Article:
The hot temperatures forecast for central Europe this week could break records for June. The heatwave is caused by an area of high pressure in the atmosphere, which leads to clear skies over Europe but also brings up hot air from northern Africa. Forecasts suggest the heatwave could last until the weekend (29-30 June).

But can we expect hotter summers across Europe in future, and what is the role of climate change? NCAS scientist Professor Len Shaffrey explains. 

How could climate change have a role in heatwaves?

“Global temperatures are increasing due to climate change. The global rise in temperatures means the probability that an extreme heatwave will occur is also increasing. For example, recent studies have assessed that climate change has at least doubled the probability of extremes such as the 2018 European heatwave.”

If we take radical steps to combat climate change would we see a reduction in extreme weather events?

“At this stage, taking radical steps to combat climate change means substantially reducing global emissions of greenhouse gases, especially carbon dioxide. This will mean that we can limit, and perhaps even stop, the rate of increase of climate change and its impacts, which is why the Paris Agreement and political discussions regarding reaching zero carbon dioxide emissions are so important. Actually reversing the impacts of climate change would mean removing carbon dioxide from the atmosphere, and we're very far off from having the technology to do that at a global scale.”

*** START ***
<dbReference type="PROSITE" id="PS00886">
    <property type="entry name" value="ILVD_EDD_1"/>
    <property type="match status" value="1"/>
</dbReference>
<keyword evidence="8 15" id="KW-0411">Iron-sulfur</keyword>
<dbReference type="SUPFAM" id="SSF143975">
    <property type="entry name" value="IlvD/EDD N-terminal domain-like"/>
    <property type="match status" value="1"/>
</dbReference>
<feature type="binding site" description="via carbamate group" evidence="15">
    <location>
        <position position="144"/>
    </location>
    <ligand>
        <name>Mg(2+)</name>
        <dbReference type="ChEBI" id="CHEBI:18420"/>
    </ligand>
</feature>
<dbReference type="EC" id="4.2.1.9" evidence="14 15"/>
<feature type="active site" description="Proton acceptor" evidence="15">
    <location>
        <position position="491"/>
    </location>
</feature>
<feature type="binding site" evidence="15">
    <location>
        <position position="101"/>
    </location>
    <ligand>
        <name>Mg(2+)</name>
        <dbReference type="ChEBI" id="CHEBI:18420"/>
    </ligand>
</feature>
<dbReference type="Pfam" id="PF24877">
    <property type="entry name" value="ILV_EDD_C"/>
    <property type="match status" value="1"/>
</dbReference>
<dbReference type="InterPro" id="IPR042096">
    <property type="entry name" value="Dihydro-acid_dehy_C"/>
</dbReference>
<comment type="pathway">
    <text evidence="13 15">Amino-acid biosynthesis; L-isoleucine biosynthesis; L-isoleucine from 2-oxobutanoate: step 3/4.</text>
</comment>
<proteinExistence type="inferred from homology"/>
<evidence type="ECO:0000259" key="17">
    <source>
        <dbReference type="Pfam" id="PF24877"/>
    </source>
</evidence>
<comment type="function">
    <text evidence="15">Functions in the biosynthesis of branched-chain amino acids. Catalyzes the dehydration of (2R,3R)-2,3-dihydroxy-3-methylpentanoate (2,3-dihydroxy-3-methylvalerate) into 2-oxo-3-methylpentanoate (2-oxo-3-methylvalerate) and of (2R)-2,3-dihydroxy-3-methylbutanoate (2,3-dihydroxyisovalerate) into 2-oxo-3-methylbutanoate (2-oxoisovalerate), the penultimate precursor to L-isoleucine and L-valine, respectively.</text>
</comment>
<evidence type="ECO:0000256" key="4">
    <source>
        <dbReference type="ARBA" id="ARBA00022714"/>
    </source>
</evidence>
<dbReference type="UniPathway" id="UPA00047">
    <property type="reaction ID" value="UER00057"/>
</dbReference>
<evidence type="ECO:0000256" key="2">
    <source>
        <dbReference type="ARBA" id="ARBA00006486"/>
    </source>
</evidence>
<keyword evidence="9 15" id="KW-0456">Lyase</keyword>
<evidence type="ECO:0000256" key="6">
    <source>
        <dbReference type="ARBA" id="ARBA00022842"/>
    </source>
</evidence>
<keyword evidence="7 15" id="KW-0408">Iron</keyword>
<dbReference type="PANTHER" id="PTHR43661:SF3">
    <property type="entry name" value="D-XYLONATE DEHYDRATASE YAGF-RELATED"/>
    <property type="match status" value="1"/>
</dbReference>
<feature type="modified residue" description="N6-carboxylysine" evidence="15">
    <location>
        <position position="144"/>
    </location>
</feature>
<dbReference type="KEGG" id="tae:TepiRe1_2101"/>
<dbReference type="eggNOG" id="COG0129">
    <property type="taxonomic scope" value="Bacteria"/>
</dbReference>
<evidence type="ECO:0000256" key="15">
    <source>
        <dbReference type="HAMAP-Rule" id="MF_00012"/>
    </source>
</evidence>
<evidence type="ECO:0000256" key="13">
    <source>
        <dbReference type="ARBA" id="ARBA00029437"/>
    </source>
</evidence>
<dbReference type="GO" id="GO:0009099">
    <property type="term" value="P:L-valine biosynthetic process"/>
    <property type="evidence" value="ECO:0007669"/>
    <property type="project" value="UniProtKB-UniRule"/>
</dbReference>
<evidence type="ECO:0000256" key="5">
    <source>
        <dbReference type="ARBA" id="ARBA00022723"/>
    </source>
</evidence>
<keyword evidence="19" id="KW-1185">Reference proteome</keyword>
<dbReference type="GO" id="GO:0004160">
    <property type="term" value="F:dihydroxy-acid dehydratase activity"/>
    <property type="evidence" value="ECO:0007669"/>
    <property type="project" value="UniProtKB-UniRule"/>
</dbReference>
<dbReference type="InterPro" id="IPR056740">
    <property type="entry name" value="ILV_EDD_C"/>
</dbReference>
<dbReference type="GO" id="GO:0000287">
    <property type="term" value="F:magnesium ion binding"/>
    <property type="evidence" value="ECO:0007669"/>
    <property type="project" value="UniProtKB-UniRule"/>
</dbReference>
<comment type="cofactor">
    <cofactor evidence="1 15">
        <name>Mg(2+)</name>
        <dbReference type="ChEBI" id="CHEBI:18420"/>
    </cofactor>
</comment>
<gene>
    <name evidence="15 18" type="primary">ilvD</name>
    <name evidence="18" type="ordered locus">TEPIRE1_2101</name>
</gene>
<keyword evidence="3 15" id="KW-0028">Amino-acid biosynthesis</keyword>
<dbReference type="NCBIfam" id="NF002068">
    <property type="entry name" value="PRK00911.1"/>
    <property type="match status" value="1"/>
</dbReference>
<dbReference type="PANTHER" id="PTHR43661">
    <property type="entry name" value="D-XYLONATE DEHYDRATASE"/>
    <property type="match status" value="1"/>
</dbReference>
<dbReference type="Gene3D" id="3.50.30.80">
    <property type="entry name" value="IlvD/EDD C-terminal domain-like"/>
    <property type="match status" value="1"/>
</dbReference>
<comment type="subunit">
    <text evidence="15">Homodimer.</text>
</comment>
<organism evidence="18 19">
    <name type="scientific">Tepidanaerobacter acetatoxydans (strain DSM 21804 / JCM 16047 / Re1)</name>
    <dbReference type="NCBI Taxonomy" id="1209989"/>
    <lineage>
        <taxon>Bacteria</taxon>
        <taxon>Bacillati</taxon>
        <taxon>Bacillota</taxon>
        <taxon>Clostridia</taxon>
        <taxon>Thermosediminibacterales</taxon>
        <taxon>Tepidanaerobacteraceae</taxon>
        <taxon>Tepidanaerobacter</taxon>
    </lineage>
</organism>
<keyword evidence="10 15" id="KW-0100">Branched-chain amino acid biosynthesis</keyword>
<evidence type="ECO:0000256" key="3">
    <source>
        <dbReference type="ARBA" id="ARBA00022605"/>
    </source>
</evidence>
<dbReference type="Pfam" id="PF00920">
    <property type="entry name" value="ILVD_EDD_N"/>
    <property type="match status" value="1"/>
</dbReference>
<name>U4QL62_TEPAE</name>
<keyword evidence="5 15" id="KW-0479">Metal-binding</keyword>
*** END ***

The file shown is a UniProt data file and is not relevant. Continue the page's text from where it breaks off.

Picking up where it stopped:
The 2018 heatwave in Europe was seen as extreme, but this year looks to follow suit – how can populations prepare for hotter summers?

“Society will have to adapt to a changing climate. For heatwaves, this might mean improved healthcare and awareness of health impacts on the elderly and vulnerable, improving building and city design to mitigate the impact of hot temperatures, and enhanced civil responses to heatwaves (e.g. temporary public water fountains during heatwaves, etc...). It's probably not right to call the current conditions the 'new normal'. Europe has always experienced hot and cool summers and we'll continue to do so in the future. However, our hot summers will be hotter and our cool summers not so cool.”

Professor Len Shaffrey is the Climate and High-Impact Weather Theme Leader, and is based at the University of Reading. 

Image: Hot air moving towards Europe from northern Africa at 10UTC on Thursday 27 June 2019

Related articles and studies: 

Len Shaffrey’s three (and a half) reasons why it was so hot and dry in the UK and Ireland during July 2018. 

World Weather Attribution: Heatwave in northern Europe, summer 2018

Met Office Hadley Centre Technical Note: Attribution of the 2018 summer heatwave in the UK